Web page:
New Study About Blogs

Jeff Alworth

The Pew Internet and Life Project has some new findings about blogs from a survey they conducted in November (.pdf available here).  For those of us who enjoy and use blogs, the findings are exciting.  Although they remain slightly obscure, blogs are starting to go mainstream.  When Pew interviewed internet users last February, 17% (20 million Americans) said they read blogs.  But by November, the number was up to 27%--or 32 million Americans.  That represents 58% growth in less than a year.

Other findings:

The downside is that a majority of internet users still don't know what a blog is, but one imagines that their numbers are dwindling daily. 

  • Randy S (unverified)

    Define blogs.

    I have been on bulletin boards -- which are pretty open-ended; this blog is different because it uses kick-off pieces to start the communication. Not just anyone can start a topic.

    Are they both blogs?

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    I'm demonstrating my ignorance here - but what is an RSS aggregator? An XML reader? Am I just totally behind the times?

  • Sid Anderson (unverified)

    Not only was I suprised at how many people at a political I attended recently didn't know what a blog was, but how many of my friends didn't know what a blog was when I e-mailed them the link to my blog. I realized I've been living in a Daily Kos blog-bubble. Is the bubble getting bigger? At least it's a blue bubble and not red one!

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    Does anyone know what the best way to set up a blog is? I'm struggling to find a really good way to set up a dialogue forum for some of these issues that plague our existence, so they can continue in more detail.

    Yahoo Groups sucks. Any suggestions?

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    It depends on what you want. If you can describe what sorts of features you'd like to have (or provide examples of blogs that have the sorts of features you want), several of us here should be able to give you a fairly narrow list of options.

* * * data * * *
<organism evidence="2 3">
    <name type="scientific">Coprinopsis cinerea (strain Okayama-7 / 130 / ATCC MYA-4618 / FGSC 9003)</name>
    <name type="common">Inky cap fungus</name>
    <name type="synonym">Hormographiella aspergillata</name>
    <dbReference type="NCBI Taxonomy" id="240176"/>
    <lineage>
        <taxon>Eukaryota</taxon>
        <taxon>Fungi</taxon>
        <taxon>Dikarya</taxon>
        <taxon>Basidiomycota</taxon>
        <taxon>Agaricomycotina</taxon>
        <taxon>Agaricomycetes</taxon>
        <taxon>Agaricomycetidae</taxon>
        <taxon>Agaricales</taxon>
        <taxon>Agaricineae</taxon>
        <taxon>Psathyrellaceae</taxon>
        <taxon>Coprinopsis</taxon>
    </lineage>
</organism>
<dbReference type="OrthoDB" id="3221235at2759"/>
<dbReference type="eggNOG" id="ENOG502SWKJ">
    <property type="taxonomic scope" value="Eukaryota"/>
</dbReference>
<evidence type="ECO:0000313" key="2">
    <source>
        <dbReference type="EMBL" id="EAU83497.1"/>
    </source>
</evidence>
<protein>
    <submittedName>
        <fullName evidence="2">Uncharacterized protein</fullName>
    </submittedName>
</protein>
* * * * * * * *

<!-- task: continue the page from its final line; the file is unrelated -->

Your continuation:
• Tenskwatawa (unverified)

    Go around and visit other blogs to see various features and find examples of design you like.
    Me, for example, I like sleek, uncluttered, dense, quick response, cool colors, etc. Remember, there are no stupid answers. I like specialized or dedicated info sites -- the media sites, e.g., IF they are experts. But I like generalized sites with many voices and ranges of expertise and experience, what I'd call homey. Textured. With characters.

    (To be continued ...)

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    One True b!X Tenskwatawa,

    Two things: (1) I think that it would be great to see this site create another section where people could continue to discuss these issues in greater length and(2) I run and I would like to be able to discuss certain issues in private with members and other progressives that I invite into the loop.

    In both instances it seems like the same blog format should be used. It should have sections where people can post files, web links, events, etc. Kind of like MSN Groups or Yahoo Groups. But those groups are annoying to use in my opinion because people have to take the time to register and they don't have blogs where people can chat back and forth with each other at their leisure.

    Some of the ones I've tinkered with on my site are simpleforum and SMF Forum, but I want something more substantial than just a blog.

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    Hey! This week's episode of The West Wing (delayed one day by KATU to air Blazers instead, ugh) contained the first network drama use of the word "blogosphere".

    It's a coming-of-age for the blogosphere, much as the first appearance four years ago, also on West Wing, of the name "google" was for that company.

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    Oh frickin Hell. Because they delayed it I forgot to make a note to watch it this evening.

    Stupid idiotic basketball.

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